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Anesthesiology:
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Bleeding, Dysphagia, Dysphonia, Dysarthria, Severe Sore Throat, and Possible Recurrent Laryngeal, Hypoglossal, and Lingual Nerve Injury Associated with Routine Laryngeal Mask Airway Management: Where Is the Vigilance?

Reier, Charles E. M.D

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To the Editor:—

In the study entitled “Gum Elastic Bougie–guided Insertion of the ProSeal™ Laryngeal Mask Airway is Superior to the Digital and Introducer Tool Techniques,” Brimacombe et al.1 reported an overall airway morbidity consisting of sore throat (14.6%), dysphagia (10.4%), and dysphonia (7.1%). The authors classified two sore throats, three dysphagias, and two dysphonias as severe at 18–24 h postoperatively. Any sore throat that did not produce “constant pain, independent of swallowing” was excluded from their data. The unusual nature of the reported morbidity associated with the ProSeal™ laryngeal mask airway (PLMA; Laryngeal Mask Company North America, San Diego, CA) deserves attention for a multitude of reasons.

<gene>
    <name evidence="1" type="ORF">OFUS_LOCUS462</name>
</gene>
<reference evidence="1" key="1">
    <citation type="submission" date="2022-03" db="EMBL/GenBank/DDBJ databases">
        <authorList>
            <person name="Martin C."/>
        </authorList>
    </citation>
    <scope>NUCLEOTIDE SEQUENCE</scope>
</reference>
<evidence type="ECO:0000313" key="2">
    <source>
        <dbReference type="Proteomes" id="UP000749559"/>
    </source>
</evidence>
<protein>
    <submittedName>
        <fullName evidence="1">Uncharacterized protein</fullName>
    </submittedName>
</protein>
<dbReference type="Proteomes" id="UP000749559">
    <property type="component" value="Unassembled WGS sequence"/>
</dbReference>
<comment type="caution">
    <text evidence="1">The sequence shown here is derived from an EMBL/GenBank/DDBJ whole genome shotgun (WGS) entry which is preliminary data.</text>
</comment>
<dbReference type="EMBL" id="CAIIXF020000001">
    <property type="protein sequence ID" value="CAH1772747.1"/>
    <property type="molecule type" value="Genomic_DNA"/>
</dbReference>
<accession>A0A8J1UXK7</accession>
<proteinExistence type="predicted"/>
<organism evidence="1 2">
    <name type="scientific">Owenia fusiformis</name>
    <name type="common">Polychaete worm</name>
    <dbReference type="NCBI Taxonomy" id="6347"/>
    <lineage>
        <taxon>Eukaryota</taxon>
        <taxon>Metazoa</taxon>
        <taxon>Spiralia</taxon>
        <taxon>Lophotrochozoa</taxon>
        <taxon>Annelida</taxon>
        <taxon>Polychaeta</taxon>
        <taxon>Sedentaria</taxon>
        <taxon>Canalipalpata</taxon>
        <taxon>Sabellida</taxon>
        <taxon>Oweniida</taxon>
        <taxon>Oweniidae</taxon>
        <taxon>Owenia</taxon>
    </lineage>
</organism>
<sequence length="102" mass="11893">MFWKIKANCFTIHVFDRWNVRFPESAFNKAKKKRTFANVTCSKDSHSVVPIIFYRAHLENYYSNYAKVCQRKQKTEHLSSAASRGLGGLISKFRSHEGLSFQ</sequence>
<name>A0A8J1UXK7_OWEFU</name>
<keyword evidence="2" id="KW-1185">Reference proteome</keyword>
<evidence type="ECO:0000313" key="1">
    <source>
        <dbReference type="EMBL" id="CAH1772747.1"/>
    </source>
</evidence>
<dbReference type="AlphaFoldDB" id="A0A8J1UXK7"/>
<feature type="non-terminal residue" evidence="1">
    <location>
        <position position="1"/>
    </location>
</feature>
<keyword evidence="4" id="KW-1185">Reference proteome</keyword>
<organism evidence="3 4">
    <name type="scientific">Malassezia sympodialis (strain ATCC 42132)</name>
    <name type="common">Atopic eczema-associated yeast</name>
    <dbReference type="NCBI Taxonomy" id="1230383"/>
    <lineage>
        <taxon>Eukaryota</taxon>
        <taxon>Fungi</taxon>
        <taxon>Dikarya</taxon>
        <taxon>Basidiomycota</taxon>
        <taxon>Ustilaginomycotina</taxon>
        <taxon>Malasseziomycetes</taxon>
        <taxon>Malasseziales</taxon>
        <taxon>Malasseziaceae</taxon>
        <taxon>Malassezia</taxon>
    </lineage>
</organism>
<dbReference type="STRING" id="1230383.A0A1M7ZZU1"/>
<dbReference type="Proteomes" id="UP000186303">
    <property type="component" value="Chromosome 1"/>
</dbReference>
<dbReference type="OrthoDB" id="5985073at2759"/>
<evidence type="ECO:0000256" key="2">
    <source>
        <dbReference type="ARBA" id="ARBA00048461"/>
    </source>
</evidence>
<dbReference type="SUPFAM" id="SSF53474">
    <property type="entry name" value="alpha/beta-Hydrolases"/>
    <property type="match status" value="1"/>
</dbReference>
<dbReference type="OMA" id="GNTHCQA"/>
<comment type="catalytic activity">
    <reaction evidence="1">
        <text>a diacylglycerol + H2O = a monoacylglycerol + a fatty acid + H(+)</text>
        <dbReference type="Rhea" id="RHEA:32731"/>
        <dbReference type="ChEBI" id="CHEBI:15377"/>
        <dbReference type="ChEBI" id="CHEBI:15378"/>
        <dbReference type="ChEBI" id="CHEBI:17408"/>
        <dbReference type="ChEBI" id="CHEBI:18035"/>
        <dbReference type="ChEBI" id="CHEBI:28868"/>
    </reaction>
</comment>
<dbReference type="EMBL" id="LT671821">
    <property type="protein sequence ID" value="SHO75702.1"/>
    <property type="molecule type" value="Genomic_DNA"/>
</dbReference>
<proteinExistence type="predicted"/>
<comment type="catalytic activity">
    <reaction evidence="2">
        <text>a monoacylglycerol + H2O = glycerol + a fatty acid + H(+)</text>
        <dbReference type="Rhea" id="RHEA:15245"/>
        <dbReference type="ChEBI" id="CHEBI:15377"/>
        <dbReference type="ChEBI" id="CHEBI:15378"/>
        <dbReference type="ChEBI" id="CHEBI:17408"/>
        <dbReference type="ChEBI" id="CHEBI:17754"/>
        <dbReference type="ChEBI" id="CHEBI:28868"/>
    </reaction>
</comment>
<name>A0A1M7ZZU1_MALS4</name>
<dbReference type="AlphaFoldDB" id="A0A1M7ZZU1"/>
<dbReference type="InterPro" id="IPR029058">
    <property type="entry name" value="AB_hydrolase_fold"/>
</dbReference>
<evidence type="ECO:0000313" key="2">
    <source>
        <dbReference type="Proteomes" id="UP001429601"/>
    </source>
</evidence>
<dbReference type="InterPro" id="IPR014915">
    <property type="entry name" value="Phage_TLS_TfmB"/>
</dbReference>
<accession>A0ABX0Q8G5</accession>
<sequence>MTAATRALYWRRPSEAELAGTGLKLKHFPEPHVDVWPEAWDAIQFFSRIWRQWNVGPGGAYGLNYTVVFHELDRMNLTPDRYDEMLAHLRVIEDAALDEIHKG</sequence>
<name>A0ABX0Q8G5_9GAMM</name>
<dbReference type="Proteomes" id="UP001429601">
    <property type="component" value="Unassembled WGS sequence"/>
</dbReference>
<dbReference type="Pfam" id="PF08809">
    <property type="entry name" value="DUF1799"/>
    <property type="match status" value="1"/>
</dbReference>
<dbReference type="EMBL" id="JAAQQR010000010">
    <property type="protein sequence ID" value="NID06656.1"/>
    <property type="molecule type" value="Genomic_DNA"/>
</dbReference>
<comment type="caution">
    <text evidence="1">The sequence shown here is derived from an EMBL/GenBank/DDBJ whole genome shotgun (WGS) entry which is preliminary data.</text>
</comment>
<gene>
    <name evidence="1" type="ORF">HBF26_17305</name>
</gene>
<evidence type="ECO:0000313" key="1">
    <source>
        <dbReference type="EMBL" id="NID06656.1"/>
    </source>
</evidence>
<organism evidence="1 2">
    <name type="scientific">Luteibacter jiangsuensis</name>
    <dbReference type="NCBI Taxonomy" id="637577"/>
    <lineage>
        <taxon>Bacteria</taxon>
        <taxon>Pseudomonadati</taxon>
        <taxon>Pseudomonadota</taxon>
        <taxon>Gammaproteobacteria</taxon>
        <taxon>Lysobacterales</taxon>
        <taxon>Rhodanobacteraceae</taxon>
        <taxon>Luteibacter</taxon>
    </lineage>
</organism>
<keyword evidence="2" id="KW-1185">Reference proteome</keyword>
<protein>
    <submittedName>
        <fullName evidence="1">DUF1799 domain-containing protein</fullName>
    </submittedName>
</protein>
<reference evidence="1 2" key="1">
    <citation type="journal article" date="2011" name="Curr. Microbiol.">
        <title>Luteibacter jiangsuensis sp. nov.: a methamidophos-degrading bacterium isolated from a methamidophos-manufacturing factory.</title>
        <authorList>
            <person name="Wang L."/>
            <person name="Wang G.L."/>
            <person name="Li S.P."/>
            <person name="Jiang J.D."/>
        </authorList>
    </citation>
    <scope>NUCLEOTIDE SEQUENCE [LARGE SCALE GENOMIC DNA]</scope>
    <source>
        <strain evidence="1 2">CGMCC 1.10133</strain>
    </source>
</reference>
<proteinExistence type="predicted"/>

Practice Guidelines for Management of the Difficult Airway2 established by a Task Force of the American Society of Anesthesiologists state that the anesthesiologist should follow and evaluate patients with signs and symptoms such as sore throat and difficulty swallowing because these symptoms could indicate bleeding, edema, or more serious complications such as perforation of the esophagus or trachea. The report also instructs the anesthesiologist to enter a written report in the medical chart and appropriately advise the patient. Dysphonia, which occurred in 17 of 240 patients in the study of Brimacombe et al., is not listed as a complication of any of the other methods for managing a difficult airway,2 nor is it listed as a complication of airway management in standard texts of anesthesiology.3,4 Regarding the sign of dysphonia, is this the same form of morbidity that Howarth et al.5 referred to as dysarthria (1%) in a previous PLMA report? Dysarthria describes imperfect articulation, whereas dysphonia is any impairment of voice. Clarification of this point is essential so that PLMA providers and patients will know what to expect postoperatively. Did any of the patients have a perforation, permanent dysphonia, or dysphagia? The reported morbidity associated with the PLMA becomes less acceptable when one considers that patients known or predicted to have a difficult airway, a mouth opening less than 2.5 cm, or a body mass index greater than 35 kg/m2 or those at risk for aspiration were excluded from the study. Normally, a group of patients selected by these criteria would have minimal if any morbidity regardless of the method of airway management, i.e., facial mask and airway or even orotracheal intubation. Complications of the frequency and magnitude reported require elucidation and moreover a solution if the technique is to achieve maximum utility in anesthesia practice. There are at least three factors to be considered. Mucosal abrasion as manifested by both visual and occult blood is an obvious factor that could be worsened by pressure ischemia resulting from cuff inflation to 60 cm H2O. Silent regurgitation of gastric acid either during the procedure or in the perioperative period either alone or in conjunction with mucosal abrasions and impaired tissue perfusion could further complicate the process. Proper laryngeal mask airway selection (size) and placement along with periodic cuff deflation should be considered. Both cimetidine and metoclopramide, useful in patients with gastroesophageal reflux disease, might be effective in removing gastric acid from the triad of potential factors.